Tag Archives: paganism

The Militant Monotheistic Religions, Christianity and Islam, And How They Dealt With Paganism

A History of Pagan Europe by Prudence Jones and Nigel Pennick

Excerpt from Chapter 11 – Paganism Reaffirmed (p196)

The High Medieval period (950-1350) saw the militant monotheistic religions, Christianity and Islam, imposing their influence on the rulers of Europe, so that the official religions of the emerging kingdoms and empires became monotheistic and in practice androtheistic, referring to their supreme deity only in the masculine gender. 

We have also seen Pagan practices and beliefs continuing here and there, unnoticed by official sanctions, and also being incorporated into Christian practice as this developed. In that sense the Pagan outlook and deities remained, shaped in the form of Christian society which overlay them, and were available as a living tradition to be recognised and reclaimed by later investigators in an age of independent thought.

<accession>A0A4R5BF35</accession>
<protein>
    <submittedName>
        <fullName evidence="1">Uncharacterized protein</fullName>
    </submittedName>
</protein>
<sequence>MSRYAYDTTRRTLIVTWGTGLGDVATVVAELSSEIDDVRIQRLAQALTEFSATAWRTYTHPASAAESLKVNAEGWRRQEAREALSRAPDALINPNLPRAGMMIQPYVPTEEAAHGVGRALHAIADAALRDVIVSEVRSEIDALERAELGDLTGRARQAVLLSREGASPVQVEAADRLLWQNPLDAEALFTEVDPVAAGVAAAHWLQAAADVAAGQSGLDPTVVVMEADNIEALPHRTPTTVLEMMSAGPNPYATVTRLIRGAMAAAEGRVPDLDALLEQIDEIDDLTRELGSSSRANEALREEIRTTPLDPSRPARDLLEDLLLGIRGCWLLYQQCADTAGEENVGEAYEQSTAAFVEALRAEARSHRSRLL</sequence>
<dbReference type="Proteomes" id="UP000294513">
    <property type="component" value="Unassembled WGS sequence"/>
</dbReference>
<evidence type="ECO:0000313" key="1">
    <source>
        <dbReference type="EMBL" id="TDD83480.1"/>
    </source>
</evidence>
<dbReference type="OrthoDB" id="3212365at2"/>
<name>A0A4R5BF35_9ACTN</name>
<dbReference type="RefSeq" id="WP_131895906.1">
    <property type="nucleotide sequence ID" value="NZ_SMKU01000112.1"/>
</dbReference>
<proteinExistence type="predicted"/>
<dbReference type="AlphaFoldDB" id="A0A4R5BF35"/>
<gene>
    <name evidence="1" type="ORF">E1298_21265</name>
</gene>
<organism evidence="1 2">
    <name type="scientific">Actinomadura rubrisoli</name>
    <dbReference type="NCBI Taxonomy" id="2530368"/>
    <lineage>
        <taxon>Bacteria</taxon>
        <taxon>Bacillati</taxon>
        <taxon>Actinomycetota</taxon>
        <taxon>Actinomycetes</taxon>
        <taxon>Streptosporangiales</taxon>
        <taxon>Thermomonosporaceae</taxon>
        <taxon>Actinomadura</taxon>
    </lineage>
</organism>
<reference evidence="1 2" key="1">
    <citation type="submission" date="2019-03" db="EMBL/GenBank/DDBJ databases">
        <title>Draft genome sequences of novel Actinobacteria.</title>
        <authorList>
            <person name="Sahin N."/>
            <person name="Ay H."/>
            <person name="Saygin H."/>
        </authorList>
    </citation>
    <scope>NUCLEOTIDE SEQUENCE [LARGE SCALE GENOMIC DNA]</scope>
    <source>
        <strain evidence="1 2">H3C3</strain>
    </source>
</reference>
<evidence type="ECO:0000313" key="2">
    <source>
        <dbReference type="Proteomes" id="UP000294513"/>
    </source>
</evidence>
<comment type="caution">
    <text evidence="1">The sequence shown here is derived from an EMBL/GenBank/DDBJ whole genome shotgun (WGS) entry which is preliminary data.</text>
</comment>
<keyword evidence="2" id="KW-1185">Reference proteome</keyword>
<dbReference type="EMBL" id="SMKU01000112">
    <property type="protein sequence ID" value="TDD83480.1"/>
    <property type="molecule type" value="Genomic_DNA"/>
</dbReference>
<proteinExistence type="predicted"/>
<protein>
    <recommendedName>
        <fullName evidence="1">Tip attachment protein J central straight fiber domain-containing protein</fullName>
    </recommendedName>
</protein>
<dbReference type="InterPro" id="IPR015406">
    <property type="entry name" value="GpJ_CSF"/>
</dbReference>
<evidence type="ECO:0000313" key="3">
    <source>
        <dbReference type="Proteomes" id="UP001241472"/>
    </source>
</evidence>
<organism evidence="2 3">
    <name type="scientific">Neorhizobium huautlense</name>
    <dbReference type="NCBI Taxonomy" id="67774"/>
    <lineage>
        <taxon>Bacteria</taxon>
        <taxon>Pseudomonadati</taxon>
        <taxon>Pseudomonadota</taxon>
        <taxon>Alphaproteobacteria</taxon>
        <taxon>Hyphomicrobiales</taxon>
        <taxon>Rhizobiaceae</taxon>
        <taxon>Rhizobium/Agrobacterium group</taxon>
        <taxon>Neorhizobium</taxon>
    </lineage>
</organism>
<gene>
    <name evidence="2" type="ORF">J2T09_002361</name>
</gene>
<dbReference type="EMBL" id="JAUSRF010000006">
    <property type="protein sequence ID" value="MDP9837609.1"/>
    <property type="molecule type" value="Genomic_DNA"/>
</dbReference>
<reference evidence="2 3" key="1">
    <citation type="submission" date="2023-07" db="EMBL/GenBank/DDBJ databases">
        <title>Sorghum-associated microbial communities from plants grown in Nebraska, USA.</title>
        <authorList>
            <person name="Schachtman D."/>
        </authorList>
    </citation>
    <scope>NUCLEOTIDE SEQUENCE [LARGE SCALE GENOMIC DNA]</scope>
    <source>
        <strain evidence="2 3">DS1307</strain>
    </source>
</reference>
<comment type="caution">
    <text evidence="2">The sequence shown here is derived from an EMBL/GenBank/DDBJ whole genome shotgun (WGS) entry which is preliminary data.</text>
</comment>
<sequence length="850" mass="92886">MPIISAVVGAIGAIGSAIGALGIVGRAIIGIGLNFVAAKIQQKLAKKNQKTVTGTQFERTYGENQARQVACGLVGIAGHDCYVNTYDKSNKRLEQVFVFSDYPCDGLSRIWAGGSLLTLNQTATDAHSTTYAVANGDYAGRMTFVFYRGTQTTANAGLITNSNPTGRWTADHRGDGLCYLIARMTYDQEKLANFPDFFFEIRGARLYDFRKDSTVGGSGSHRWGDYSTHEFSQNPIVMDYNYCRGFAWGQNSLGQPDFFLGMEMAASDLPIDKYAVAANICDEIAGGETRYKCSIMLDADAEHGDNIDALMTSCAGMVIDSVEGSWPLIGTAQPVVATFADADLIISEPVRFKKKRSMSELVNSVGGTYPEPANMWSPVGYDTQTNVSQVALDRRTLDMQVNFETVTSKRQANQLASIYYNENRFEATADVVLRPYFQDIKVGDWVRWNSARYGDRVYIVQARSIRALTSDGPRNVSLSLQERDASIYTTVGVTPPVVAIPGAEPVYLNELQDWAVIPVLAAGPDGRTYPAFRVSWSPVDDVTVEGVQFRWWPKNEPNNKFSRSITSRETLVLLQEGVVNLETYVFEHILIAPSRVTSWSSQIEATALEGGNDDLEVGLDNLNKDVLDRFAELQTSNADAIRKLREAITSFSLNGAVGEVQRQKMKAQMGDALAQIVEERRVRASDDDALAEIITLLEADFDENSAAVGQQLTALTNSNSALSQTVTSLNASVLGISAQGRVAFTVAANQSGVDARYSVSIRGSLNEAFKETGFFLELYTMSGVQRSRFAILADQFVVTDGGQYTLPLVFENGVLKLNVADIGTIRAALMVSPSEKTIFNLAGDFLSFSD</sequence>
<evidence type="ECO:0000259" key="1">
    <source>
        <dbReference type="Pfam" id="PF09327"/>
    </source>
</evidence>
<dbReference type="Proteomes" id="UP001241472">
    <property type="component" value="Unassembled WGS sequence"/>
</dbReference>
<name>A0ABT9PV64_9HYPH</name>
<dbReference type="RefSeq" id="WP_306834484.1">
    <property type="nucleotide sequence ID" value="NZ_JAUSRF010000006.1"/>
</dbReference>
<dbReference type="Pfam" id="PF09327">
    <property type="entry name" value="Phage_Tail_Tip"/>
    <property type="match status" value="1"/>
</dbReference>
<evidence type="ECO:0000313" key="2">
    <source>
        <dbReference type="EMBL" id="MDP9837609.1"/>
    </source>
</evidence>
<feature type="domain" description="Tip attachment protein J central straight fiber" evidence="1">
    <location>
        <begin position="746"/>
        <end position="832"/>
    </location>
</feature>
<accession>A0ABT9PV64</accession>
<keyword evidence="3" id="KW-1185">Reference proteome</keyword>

In Islamic areas of Europe, the situation was different. Islamic doctrine did not compromise with Pagan values (indeed, the famous Satanic Verses of the Koran were almost immediately repudiated by Mohammed as an attempt by the Devil to incorporate the three goddesses of Mecca in the celestial hierarchy), and Islam remained militantly anti-polytheist.

Get the book: 

http://astore.amazon.com/thenorgro-20/detail/0415158044

————————–——————————————-

My commentary:

Right on, this book tells it like it is! Yes, Christianity was militant… BUT it made a lot of accommodations for paganism that Islam did not. 

There is this myth that Islam was in a golden era during the Middle Ages while Christianity caused Europe to rot. This myth paints Islam as this beautiful, peaceful religion of enlightenment and tolerance, while Europe, saddled with Christianity, is depressing, ignorant, intolerant, and lost in a fog of darkness. It’s not that simple.